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Journey To My Father, Isaac Bashevis Singer
Cover of Journey To My Father, Isaac Bashevis Singer
Journey To My Father, Isaac Bashevis Singer
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When Isaac Bashevis Singer emigrated from Poland to America in 1935, he left behind his wife and five-year-old son, Israel, with the promise to send for them as soon as he got settled. He never did. Mother and child moved first to the USSR and ultimately to Israel, where Zamir grew up on a kibbutz. In 1995, twenty years after their separation, Zamir came to New York to meet his father. Singer's strengths and failings, his methods of working, his passion for the Yiddish language, his lust for words, for women, and for life, all come to new light in Zamir's candid and touching account. Journey to My Father, Isaac Bashevis Singer is a personal and moving portrait of one of this century's major writers. It is also an honest exploration of the often charged and complex relationship between father and son, and son and father.

When Isaac Bashevis Singer emigrated from Poland to America in 1935, he left behind his wife and five-year-old son, Israel, with the promise to send for them as soon as he got settled. He never did. Mother and child moved first to the USSR and ultimately to Israel, where Zamir grew up on a kibbutz. In 1995, twenty years after their separation, Zamir came to New York to meet his father. Singer's strengths and failings, his methods of working, his passion for the Yiddish language, his lust for words, for women, and for life, all come to new light in Zamir's candid and touching account. Journey to My Father, Isaac Bashevis Singer is a personal and moving portrait of one of this century's major writers. It is also an honest exploration of the often charged and complex relationship between father and son, and son and father.

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  • Publisher's Weekly

    December 29, 1997
    In this frank memoir, Zamir, an Israeli writer, describes his ambivalent relationship with his father, acclaimed Yiddish novelist Isaac Bashevis Singer (Enemies, A Love Story). Singer (1904-1991) left his wife and their five-year-old son in Poland when he immigrated to the U.S. in 1935, then reneged on his promise to send for them, subsequently divorcing Zamir's mother to marry his second wife, Alma. After a separation of 20 years, Zamir traveled to New York for a cool reunion with Singer, who did not think to provide his penniless son with money to travel around the city. Eventually their relationship became friendlier, and Zamir translated his father's works into Hebrew. Brilliant and self-centered, Singer acknowledged that he was a neglectful father and an unrepentant womanizer. Despite differences in politics and religion, Zamir came to love Singer and here provides a moving account of the time they spent together in Stockholm when Singer won the Nobel Prize for literature in 1978. Photos not seen by PW.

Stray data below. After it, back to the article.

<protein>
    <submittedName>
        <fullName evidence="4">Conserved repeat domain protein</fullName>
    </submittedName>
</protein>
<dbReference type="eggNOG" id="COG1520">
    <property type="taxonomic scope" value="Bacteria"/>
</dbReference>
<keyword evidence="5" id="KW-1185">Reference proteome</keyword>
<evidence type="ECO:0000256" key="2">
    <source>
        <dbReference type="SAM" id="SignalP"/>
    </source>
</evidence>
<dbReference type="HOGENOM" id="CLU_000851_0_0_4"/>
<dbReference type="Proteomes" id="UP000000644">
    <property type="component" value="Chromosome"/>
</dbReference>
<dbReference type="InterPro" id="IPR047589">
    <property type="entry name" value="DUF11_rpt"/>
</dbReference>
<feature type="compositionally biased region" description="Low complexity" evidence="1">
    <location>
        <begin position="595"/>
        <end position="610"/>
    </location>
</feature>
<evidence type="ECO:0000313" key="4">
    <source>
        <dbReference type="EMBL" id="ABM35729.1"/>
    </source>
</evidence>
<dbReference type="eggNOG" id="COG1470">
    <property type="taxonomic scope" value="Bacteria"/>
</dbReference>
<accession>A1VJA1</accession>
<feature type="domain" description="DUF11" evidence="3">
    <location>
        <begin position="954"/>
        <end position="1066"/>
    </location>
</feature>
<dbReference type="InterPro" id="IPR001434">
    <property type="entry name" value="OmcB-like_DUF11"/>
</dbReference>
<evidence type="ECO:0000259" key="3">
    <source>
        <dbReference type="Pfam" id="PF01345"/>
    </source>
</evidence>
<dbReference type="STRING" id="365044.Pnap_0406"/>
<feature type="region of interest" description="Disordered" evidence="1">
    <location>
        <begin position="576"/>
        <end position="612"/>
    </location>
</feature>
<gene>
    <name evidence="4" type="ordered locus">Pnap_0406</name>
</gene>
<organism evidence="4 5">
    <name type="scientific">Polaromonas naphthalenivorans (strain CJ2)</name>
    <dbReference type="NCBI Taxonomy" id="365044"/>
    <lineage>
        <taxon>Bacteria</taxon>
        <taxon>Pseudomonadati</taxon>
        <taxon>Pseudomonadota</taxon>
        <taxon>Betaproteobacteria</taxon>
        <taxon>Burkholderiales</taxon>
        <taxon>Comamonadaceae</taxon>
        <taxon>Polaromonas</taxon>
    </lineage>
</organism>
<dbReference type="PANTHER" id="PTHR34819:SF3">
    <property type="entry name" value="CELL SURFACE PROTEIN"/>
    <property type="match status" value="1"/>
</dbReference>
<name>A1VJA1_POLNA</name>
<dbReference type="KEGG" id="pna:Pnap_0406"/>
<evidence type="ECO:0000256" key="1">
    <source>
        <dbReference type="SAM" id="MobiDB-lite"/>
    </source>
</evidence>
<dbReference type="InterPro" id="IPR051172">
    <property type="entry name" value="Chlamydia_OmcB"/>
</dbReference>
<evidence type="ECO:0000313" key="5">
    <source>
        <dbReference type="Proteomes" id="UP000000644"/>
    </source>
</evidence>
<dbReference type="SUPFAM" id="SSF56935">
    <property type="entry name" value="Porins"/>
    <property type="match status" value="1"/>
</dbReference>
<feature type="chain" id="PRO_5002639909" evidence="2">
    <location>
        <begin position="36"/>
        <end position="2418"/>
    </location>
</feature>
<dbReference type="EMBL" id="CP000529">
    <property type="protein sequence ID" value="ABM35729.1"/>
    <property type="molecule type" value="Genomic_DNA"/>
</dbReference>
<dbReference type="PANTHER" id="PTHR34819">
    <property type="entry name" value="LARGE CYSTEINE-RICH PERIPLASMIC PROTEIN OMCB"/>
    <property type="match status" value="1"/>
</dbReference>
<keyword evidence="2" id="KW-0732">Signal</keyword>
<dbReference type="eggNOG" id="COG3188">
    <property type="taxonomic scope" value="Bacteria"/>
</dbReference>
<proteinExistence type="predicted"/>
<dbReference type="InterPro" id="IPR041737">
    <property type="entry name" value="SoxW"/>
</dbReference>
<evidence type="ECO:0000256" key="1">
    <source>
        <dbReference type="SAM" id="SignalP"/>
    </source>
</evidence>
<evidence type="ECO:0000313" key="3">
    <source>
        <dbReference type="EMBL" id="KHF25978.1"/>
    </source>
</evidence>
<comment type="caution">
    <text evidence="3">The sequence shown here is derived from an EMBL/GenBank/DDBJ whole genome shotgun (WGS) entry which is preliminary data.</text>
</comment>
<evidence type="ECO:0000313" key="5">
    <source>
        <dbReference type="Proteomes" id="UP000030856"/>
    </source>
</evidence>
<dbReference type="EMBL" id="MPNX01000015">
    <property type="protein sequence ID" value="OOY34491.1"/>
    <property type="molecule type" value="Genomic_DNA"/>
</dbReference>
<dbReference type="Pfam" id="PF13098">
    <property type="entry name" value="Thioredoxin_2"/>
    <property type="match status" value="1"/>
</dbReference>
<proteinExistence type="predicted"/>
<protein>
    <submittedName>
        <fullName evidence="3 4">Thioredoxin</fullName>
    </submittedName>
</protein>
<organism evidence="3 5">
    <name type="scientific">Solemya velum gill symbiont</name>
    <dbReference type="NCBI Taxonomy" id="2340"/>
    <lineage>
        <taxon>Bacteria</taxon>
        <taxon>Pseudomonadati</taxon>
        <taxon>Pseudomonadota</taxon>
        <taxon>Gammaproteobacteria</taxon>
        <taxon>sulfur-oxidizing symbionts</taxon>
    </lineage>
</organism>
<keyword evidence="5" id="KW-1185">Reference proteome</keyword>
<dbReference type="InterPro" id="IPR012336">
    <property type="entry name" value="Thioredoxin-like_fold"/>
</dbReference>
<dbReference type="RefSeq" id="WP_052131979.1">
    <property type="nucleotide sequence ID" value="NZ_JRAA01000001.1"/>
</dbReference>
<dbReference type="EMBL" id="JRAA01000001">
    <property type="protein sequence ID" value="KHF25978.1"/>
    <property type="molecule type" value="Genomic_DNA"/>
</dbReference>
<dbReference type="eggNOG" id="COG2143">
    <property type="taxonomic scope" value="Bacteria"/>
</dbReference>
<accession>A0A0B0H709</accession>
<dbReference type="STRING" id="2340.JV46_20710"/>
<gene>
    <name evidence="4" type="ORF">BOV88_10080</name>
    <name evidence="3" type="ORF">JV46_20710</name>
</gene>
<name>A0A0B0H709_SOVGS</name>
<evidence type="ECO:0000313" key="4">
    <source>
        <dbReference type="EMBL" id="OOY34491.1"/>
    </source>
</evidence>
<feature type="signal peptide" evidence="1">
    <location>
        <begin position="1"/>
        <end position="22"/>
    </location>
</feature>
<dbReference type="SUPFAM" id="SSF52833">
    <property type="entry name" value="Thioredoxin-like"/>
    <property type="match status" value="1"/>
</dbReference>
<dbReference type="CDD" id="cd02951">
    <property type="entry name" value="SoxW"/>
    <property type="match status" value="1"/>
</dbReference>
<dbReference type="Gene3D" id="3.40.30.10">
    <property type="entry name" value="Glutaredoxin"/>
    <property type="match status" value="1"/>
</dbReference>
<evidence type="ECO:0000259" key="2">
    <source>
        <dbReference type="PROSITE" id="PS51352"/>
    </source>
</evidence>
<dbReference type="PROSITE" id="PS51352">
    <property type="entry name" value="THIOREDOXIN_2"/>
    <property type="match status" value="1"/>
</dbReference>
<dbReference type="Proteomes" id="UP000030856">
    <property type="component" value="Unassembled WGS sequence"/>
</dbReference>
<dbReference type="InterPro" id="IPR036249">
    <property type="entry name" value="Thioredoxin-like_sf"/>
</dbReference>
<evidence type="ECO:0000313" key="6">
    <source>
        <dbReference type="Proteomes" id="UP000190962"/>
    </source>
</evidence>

• Library Journal

    Starred review from December 1, 1995
    Singer immigrated from Poland in 1935, leaving behind a wife and a five-year-old son. Mother and son, in an attempt to escape war-torn Europe, moved to the Soviet Union, were later exiled to Turkey, and eventually settled in Israel. Zamir grew up on a kibbutz, far removed from the Jewish New York experiences of his father. Twenty years later, a reunion of sorts occurred in New York. From that difficult time grew a strong bond that enriched both their lives in unexpected ways. Zamir's memoir is a testimony to the sweeping power of forgiveness and repentance. Zamir translated all of his father's works into Hebrew, accompanied him to Sweden for the Nobel Prize ceremonies, and grew to appreciate and honor his father's creative genius. Zamir's skill as a journalist shines; his memoir is beautifully written, terse, yet rich in detail. The journey, of course, leads to a fuller understanding of Singer as a writer, but we will remember the trip. Highly recommended.--Denise Sticha, Seton Hill Coll. Lib., Greensburg, Pa.

  • Booklist

    November 1, 1995
    In 1935, when Zamir was five years old, his father, Isaac Bashevis Singer, left Warsaw for New York, escaping a troubled marriage and cutting himself off from his only child. Zamir and Singer didn't meet again until the mid-1950s, when Zamir, a radical Zionist, traveled to the U.S. Zamir's account of their conflictful reunion and patient forging of a loving relationship is poignant on many levels. His well-told story embraces the tragedy of the Holocaust, the traumatic disillusionment with the Soviet Union once Stalin's horrors were revealed, and the courageous struggles of Israel, but what emerges most clearly and memorably is his portrait of Singer. Zamir came to love and revere his mystical, egocentric, and immensely talented father and even grew to understand why his father was such a "Jewish Casanova." He also translated his father's books into Hebrew. As he recounts his compelling conversations with his father, Zamir ponders Singer's belief in demons and ghosts and celebrates his endless curiosity, disciplined writing process, love of the Yiddish language, and great charm. Zamir's warm and vivid portrait proves that writing is a Singer trait. ((Reviewed November 1, 1995))(Reprinted with permission of Booklist, copyright 1995, American Library Association.)

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